2. Choosing Chords to Start with

Woo-hoo! You know the genre and style you want to write your song in. Now you need guitar chords to make the song happen. 

While there are countless chords out there to explore, you want ones that sound good together. If you’ve learned music theory, then you’ll know more about grouping chords together. If you want to stick to chords in A minor or C major keys, then you should base your song around chords like Am, G, F, Em, Dm, and/or C. 

Yes, that’s only six chords, which may seem a little limiting. That said, you have plenty of options for combining the above chords. For instance, you can play in Em-C-Am, Em-Am-G-C, or even something like F-G-C or C-F-G. 

Remember once again that you’re trying to learn the basics here, as this is your first song. You don’t have to use the above chords or chord combinations exclusively, but they’re a good starting point. After all, they’re guaranteed to sound harmonious when played together, which will bolster your confidence in your songwriting.  

3. Advancing to a Four-Bar Chord Progression

The above examples of chords grouped together are known as chord progressions. If you have four chords in one progression, that’s a four-bar chord progression. You can also have a bar with three chords in your four-bar progression. In that case, you’d take one of the three chords and repeat it in that fourth slot. For instance, you might play Am-C-Em-Em using the chords above.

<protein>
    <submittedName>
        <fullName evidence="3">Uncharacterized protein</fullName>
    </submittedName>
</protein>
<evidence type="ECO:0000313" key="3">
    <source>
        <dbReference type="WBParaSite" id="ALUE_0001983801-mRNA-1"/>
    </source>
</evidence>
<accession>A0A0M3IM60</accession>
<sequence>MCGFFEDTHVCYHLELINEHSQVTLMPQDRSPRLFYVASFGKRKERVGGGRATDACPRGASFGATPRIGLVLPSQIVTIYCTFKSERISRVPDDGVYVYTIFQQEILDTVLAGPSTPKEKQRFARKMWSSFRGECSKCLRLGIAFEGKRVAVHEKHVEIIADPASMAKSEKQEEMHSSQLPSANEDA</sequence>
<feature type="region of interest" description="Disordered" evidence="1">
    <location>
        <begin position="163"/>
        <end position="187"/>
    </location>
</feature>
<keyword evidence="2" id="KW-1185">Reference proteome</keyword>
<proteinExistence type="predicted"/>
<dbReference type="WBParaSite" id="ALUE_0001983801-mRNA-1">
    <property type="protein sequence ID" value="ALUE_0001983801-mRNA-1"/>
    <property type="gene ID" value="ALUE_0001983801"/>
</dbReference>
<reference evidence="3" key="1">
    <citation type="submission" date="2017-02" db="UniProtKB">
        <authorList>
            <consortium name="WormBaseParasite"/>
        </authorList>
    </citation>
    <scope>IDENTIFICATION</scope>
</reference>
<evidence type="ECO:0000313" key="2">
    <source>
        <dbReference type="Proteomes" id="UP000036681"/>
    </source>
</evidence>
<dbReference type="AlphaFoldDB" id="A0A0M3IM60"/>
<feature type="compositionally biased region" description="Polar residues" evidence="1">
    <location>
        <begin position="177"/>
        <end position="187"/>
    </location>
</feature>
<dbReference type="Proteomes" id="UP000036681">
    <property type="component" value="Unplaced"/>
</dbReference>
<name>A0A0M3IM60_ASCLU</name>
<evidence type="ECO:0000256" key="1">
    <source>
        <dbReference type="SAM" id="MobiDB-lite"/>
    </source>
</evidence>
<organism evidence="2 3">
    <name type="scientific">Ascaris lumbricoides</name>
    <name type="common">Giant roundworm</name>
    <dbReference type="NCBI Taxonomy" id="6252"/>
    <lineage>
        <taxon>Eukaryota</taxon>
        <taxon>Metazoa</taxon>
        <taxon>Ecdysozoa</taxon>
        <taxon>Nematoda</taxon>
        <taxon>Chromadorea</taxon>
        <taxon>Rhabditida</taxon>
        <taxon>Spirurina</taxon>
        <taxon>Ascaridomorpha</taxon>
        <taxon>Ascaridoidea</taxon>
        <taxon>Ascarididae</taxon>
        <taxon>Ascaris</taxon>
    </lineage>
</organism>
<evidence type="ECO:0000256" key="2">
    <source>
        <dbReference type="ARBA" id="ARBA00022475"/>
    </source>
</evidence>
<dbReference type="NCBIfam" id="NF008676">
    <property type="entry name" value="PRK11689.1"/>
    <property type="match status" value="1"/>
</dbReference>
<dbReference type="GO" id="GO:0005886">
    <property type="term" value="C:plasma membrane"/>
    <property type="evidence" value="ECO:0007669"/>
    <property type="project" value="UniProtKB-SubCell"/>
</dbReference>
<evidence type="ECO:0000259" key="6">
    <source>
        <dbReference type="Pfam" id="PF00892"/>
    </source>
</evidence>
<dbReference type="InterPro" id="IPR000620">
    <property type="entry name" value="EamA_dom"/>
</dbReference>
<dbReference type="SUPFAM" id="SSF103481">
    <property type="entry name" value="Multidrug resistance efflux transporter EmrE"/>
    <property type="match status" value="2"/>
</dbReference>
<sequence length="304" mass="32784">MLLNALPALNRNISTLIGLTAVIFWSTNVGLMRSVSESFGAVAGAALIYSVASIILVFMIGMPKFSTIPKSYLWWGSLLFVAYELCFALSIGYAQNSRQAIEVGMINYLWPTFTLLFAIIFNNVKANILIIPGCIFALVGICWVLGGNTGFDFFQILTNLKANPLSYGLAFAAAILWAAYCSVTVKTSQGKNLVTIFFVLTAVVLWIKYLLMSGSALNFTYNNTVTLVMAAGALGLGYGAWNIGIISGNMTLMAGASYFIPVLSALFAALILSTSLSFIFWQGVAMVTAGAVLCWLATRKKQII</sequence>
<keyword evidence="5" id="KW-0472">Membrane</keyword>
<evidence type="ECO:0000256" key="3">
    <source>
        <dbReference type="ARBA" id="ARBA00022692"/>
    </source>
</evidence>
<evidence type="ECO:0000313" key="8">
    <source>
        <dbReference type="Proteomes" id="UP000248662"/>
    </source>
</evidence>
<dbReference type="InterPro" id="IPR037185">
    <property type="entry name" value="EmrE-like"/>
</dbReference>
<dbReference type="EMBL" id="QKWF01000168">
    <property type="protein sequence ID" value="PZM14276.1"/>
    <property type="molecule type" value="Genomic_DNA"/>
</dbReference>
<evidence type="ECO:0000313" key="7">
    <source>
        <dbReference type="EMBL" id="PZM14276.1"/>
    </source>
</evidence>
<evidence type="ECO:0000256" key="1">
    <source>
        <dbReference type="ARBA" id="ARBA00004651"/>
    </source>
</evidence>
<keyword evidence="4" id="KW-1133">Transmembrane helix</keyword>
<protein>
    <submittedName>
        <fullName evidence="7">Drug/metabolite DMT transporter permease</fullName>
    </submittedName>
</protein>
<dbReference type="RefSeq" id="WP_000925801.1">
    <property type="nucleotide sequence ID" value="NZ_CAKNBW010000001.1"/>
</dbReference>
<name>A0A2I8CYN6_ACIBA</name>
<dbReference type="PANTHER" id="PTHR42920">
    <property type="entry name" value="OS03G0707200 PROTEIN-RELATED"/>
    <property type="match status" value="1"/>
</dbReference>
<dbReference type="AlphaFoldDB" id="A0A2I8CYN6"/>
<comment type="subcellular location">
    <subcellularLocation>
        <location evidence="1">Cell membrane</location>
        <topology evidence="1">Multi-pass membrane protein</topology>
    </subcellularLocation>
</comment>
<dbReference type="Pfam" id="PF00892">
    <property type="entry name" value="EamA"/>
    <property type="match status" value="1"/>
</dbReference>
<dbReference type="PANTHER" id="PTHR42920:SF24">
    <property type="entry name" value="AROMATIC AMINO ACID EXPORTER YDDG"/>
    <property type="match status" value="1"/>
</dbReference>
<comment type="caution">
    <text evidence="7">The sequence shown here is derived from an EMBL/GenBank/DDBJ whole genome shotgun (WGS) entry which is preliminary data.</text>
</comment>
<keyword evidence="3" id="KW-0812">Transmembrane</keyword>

Four-bar chord progressions will become the skeleton of your song. You can even use chord progressions as your main guitar riff, or a short repeating part. Noodle around on your guitar and see what works and feels best for you. Once you get some four-bar chord progressions down, you’ll be cooking with gas. 

4. Working out the Tune and Writing Lyrics

With some chord progressions at the ready, you can begin tinkering around and figuring out what the tune will be to your song. This isn’t something we can really advise you on, nor should you want someone to. It’s your chance to flex your songwriting muscle, as it’s hopefully one you’ll strengthen many times in the coming months and years.

Here’s what we will suggest: don’t listen to your inner voice too much. You’re probably going to tell yourself that everything you come up with is awful. Rather than judge all your musical outputs, stick with a few and see how far they take you. Then assess them later when you have a more fleshed-out song in your midst.